THIRTY-ONE KILLED WHEN TORNADO STRIKES OKLAHOMA CITY.
TWISTER STRIKES INTO SOUTHWEST CORNER OF CITY.
LAYS WASTE AREA TWO BLOCKS SQUARE; MANY CRITICALLY INJURED; RELIEF AGENCIES AND ARMY RUSH RESCUE, AID FORCES TO SCENE.
Oklahoma City, June 13. -- (AP) -- Red Cross and other relief agencies cared today for 250 homeless victims of a tornado that killed 21 persons in a residential district here and roared off "whistling like 10,000 devils."
That description came from Private G. J. PRINCE of Will Rogers air field who saw the funnel dip down last night out of a stormy sky, life a huge truck and lay it down near him in a ditch where he had taken refuge.
The army sent soldiers from the air base who toiled through the night bringing dead and injured from the debris, then stayed on tirelessly through the day to help tend the survivors.
An area two blocks square in the southwest corner of the city was scoured bare of houses and only a few trees, limbs and leaves wrenched away by the wind, still stood.
Man Whistles Alarm.
Survivors told of a blast of hot wind that preceded the blow, of a half-dressed man who had seen the funnel bearing down and ran through the streets, sounding a police whistle to give the alarm. But there were not enough storm cellars, and many of the dead and the 25 critically injured were caught in their automobiles as they tried to escape the storm's wrath.
A group of soldiers, taking refuge in a ditch, had a ringside seat to disaster.
By the brilliant flashes of lightning they said they saw homes picked up and torn apart, trees snapped like matches, cars hurled into the air.
Barren Waste Left.
When what had been a residential district a few minutes before was a barren waste in the frightening play, swept clean in some instances even of the foundations on which the houses stood.
The hush that always falls immediately after such storms was broken by the cries of injured, and the soldiers came from the ditches to go into action.
State police, city police, and the Red Cross were on the scene quickly and all through the night volunteers and the disaster relief professionals poked side by side through the ruins of homes and buildings.
Red Cross To Scene.
A school outside of the storm's path was turned into an emergency shelter and here the Red Cross set up cots and passed out food. The army put an emergency field dressing station on the scene.
Police lit gas flares to guide the rescuers until the army could bring up flood lights. Every available ambulance was pressed into service, and the line of bodies leghthened in the funeral parlors.
Scores of residents who had been only cut and bruised were treated at hospitals and dismissed to make room for the more seriously injured.
Little To Salvage.
In its vortex, the tornado sucked up whole houses with their furniture and scattered them no one knew where.
Soldiers scouted the country for miles around but found little that could be salvaged.
A man who felt the awful suction and lived to tell about it was T. NELSON, who with his wife saw the black funnel approach and just made it under a culvert.
"The suction was terrible," he said. "I grabbed my wife by the ankles and tried to hold her as the wind whipped through the culvert, but she was torn from my grasp and pulled into the open. She was badly cut."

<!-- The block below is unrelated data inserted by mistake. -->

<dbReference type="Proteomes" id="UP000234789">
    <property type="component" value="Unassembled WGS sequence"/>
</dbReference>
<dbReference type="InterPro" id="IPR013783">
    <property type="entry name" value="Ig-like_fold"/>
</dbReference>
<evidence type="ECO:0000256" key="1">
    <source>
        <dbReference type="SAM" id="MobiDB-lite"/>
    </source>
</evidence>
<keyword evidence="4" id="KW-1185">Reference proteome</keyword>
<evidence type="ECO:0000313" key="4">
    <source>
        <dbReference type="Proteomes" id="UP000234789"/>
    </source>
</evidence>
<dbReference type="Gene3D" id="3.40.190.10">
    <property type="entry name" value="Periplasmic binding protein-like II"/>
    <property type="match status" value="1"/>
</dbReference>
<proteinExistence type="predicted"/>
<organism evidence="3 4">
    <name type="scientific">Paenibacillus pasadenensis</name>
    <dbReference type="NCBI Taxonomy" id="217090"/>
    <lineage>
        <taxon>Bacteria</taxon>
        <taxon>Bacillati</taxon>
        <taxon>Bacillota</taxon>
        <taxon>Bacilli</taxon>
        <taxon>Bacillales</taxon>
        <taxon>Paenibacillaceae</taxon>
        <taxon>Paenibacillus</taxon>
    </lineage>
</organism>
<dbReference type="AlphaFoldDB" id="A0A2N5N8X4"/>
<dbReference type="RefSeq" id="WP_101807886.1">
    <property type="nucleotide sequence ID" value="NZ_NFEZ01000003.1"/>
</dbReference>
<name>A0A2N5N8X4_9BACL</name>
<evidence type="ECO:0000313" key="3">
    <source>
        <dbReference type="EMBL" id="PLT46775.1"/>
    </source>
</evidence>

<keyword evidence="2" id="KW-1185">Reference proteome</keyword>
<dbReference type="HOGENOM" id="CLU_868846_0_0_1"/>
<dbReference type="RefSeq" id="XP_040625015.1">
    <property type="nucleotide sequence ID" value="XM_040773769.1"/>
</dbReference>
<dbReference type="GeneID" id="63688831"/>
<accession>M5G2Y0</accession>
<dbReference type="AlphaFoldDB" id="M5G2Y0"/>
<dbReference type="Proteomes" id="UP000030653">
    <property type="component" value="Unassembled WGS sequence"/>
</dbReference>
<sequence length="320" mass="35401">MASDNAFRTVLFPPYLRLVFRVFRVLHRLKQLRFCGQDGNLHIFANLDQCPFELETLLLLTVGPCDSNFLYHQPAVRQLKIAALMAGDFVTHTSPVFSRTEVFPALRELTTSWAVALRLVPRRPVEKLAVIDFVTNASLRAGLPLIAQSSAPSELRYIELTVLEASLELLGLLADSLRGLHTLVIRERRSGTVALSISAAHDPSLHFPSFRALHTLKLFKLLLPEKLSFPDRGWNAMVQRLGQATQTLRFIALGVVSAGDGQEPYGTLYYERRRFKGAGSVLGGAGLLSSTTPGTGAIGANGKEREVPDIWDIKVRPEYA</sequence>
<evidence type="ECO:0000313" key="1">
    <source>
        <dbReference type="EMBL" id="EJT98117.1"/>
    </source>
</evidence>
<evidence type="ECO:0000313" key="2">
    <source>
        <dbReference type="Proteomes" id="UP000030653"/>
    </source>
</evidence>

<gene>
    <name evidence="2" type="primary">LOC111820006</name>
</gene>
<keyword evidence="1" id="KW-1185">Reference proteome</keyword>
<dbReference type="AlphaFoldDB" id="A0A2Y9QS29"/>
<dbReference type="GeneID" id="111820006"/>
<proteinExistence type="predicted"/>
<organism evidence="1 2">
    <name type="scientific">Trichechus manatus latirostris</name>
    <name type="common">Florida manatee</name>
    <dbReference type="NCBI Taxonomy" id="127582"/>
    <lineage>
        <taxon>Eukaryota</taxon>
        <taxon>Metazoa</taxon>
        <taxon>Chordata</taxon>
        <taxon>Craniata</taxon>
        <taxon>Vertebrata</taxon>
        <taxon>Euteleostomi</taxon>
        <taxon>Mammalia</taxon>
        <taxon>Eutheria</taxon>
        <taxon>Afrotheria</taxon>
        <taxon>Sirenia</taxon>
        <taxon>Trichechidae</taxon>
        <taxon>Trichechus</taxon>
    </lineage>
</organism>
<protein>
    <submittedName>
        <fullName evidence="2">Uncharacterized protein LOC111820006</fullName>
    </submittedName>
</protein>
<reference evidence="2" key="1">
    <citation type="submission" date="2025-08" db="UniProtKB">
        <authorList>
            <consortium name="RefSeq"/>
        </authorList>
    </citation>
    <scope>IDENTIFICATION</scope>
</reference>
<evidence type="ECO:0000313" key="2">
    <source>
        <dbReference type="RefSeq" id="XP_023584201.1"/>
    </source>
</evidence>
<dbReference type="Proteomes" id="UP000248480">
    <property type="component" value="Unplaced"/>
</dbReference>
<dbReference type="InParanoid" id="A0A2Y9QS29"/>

Soldiers Rush To Aid.
Col. EARL E. DEFORD of Will Rogers base took command of 400 soldiers who piled into 30 army trucks, ambulances and civilian buses and rushed to the scene when advised of the news. With them went wrecking trucks and other army emergency equipment.
In the debris somewhere, they found later, was the body of Corporal ERNEST MONTGOMERY of Swiss, Mo. Three other base soldiers who happened to be in the area were injured slightly.
Soldiers Showed Courage.
Base headquarters told of heroism and hard work among the soldier rescuers of Sergeant ROY K. SNELL of Salt Lake City who dared flying debris and falling branches to administer first aid to a stricken truck driver with compound fractures of both legs.
Mess Sergeant TONI BOBOLA, Nanticoke, Pa., who had finished a day's work, stayed on for 12 more hours to serve coffee and sandwiches to rescue crews.
Pvt. FRANCIS BLOOM, military truck driver from St. Joseph, Mo., narrowly escaped injury from falling debris as he searched the wreckage with other soldiers.
It was a hot sultry night, a might for tornadoes, out of which flashed the disastrous wind.
More than an hour before it struck, another twister dropped down in the Lake Overholster area, several miles farther west, ripped out small oak trees but lifted before doing any great amount of damage.
This twister broke up a political meeting at a rural school, where some of the persons who had gathered there wrenched the lock from the door of the school storm cellar and found safety inside. The building was not damaged.
Oklahoma City, June 13. -- (AP) -- A list of those killed in the tornado here Friday night:
MRS. RUTH CABLE, 29.
DONALD R. CABLE, 8.
DAVID CABLE, about 12.
EZRA ASHLEY HAYES, 46.
MRS. EZRA A. HAYES.
BONIE OPAL HAYES, 15.
ALENE L. HAYES, 18.
RALPH HAYES, 11.
HOWARD ASHLEY HAYES, 12.
ALMA KOSZARA, 22.
MRS. EDNA COX, 67.
IRA F. COPLEY, about 68.
HAZEL TINSLEY, 13.
MRS. JOSEPHINE CLARK, 70.
MRS. CARRIE MAE HOFFMAN.
RILEY J. HOFFMAN, 6.
RUTH INEZ HOFFMAN, about 4.
ELMER EUGENE HOFFMAN, about 12.
HODRA HOFFMAN, 15.
J. C. CLARK, 75.
JOHN L. COX, 45.
INEZ TROUT, about 50.
MRS. IVA LUCILLE HOUCK, about 35.
THOMAS ALBERT CLARK, about 41.
IRENE RICH, about 12.
BILLY PITTS, about 10, visiting here from Arkansas (address unknown).
FRANK E. WILSON, 56.
Unidentified Girl, about 14 years old.
Unidentified Girl, about one year old.
Oklahoma City, June 13. -- (AP) -- A partial list of the most seriously injured in last night's tornado, all Oklahoma City residents unless otherwise designated, follows:
MRS. THELMA TAYLOR.
MRS. ANNA BYRD.
ROBERT E. McCARTER.
MRS. ADA DRAKE, Moore, Okla.
NOAH VAN HOOBE.
The Ada Evening News Oklahoma 1942-06-14